as the roof; the flue enters from behind at one end,


passes along the middle of the house, returns
on itself and then makes four returns in the
back wall. The path- way enters from behind, at
the end opposite to that at which the flue enters ;
proceeds to the middle of the house, along the
middle, till it meets the flue at the opposite ; and
then it turns round till it meets the flue against the
back wall, close by the furnace. By this arrange-
ment of the walk, no interruption is given to the
flue ; which is of great consequence, where it has so
many returns to perform. A furnace invented by
Mr. James Scot, of Turnham Green, a commercial
Pine-grower of those days, is recommended. It is
cast in one piece, and requires a wrought-iron door
and a cast-iron plate to build over the chamber.
Justice agrees with Miller in recommending the
furnace to be built within the house, (but supplied
from without) in order that no heat may be lost.

The plan given requires no succession-house ;
but he describes a frame used by many persons for
growing young Pines, " made in the same manner as
common hot-bed frames, but higher and broader ;
that is, three feet higher at the back, sloping to one
and a half in front, and six feet wide." These cover
a tan-pit causewayed at bottom, and surrounded
by a stone wall. It is very proper, he says, to have
these frames at work as well as the stoves. He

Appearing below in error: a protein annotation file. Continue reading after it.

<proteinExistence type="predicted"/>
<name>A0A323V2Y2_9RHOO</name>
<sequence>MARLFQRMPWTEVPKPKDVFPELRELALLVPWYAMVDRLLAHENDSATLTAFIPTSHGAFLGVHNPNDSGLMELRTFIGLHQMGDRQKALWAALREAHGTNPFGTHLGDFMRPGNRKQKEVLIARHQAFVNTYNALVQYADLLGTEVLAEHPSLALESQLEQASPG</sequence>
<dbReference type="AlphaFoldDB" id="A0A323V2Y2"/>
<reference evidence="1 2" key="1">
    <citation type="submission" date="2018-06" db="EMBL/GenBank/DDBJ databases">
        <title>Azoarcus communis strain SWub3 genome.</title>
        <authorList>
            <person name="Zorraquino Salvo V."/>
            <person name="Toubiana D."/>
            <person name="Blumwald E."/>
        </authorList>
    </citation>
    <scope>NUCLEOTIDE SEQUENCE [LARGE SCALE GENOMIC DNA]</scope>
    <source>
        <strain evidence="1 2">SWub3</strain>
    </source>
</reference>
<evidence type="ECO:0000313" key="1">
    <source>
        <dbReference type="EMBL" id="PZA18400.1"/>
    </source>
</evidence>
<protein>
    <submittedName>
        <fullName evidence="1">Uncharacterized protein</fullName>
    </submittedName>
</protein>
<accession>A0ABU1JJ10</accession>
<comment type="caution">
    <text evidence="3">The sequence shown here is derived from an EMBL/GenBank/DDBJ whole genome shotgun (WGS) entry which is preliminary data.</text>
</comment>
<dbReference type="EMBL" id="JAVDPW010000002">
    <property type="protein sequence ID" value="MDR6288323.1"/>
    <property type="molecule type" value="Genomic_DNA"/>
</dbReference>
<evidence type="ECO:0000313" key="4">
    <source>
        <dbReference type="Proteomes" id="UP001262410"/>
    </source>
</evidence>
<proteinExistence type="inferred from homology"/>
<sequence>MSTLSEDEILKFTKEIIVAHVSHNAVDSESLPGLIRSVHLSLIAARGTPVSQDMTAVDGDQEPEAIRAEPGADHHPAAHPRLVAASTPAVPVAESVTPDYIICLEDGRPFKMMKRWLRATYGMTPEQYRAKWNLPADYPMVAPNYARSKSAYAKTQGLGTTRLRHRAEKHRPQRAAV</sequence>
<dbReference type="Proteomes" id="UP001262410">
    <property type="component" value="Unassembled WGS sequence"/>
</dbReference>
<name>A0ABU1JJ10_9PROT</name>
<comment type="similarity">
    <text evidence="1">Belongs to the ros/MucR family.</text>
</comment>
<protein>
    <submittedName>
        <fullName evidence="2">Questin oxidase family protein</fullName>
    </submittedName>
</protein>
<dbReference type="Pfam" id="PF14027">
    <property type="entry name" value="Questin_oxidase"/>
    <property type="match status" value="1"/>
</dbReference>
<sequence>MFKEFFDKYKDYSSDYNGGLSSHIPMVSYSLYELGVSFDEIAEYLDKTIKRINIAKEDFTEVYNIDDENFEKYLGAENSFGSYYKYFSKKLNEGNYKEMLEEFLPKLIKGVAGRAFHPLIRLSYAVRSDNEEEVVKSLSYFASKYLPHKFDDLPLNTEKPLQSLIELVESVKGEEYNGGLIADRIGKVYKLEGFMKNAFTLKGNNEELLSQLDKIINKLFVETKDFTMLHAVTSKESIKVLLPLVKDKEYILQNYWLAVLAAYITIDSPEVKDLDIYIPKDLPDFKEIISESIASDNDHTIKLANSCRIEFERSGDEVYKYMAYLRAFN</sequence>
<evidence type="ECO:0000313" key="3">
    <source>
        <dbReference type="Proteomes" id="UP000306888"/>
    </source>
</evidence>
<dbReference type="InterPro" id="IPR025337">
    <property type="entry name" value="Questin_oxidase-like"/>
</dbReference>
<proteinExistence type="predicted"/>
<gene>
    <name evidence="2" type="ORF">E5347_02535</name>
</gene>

also mentions flued pits, such as are described by
Miller (Sect. 2.) Both stoves and pits he covers
with boards, tarpauling, or mats, at night ; and
the fuel he uses is coal or peat, avoiding wood as
of too rapid consumption.


Soil. Two-thirds of good loamy kitchen-garden
mould, one-third of old rotten cows' dung, or hot-
bed dung, and to every eight barrowfuls of this a
barrowful of sea-sand. He adds, " If your ground
is naturally sandy, after having mixed it with the
dung above mentioned, add thereto a third of
good fat marl ; which succeeded so well with me,
that in this compost I had much larger fruit than in
any other compound which I used to give them,
which induced me to put, at all times, a good deal
of marl in the compost I used for these plants."
This mixture should lie for six months in those
parts of the garden which are airy and least ex-
posed to the sun ; after the first three months, turn
it over every fortnight. Scots Gardeners 9 Directory,
2d edit p. 124.

General management. The same as is given by
Miller. He tried some plants turned out of the
pots with their balls, and planted in the bark for the
last nine months before the fruit ripened, and found
the fruit larger and earlier, but not better flavoured
than that of the plants in pots. In shifting, he
never cuts off any of the leaves ; " for it is certain,"
he adds, " that the leaves of all plants and trees bear
the same office to them, as the pulmonary vessels
do to human bodies." He waters over the leaves
when the plants have shewn fruit ; because the fruit
stalks, occupying what in young plants was a hol-
low tube, no injury can happen. P. 129.

Insects. At the first appearance of the bug, he
picks off the scale with a piii ; and if that does not


clean the leaves, he washes with a sponge ; and, in
extreme cases, uses Miller's mode.

Fruit produced. The object of all his directions
is, " to have fruit large, good, and early, in a right
season; viz. from the middle of June to the middle
of September, but no later ; for the rays of the
sun, at that time, have not strength enough to give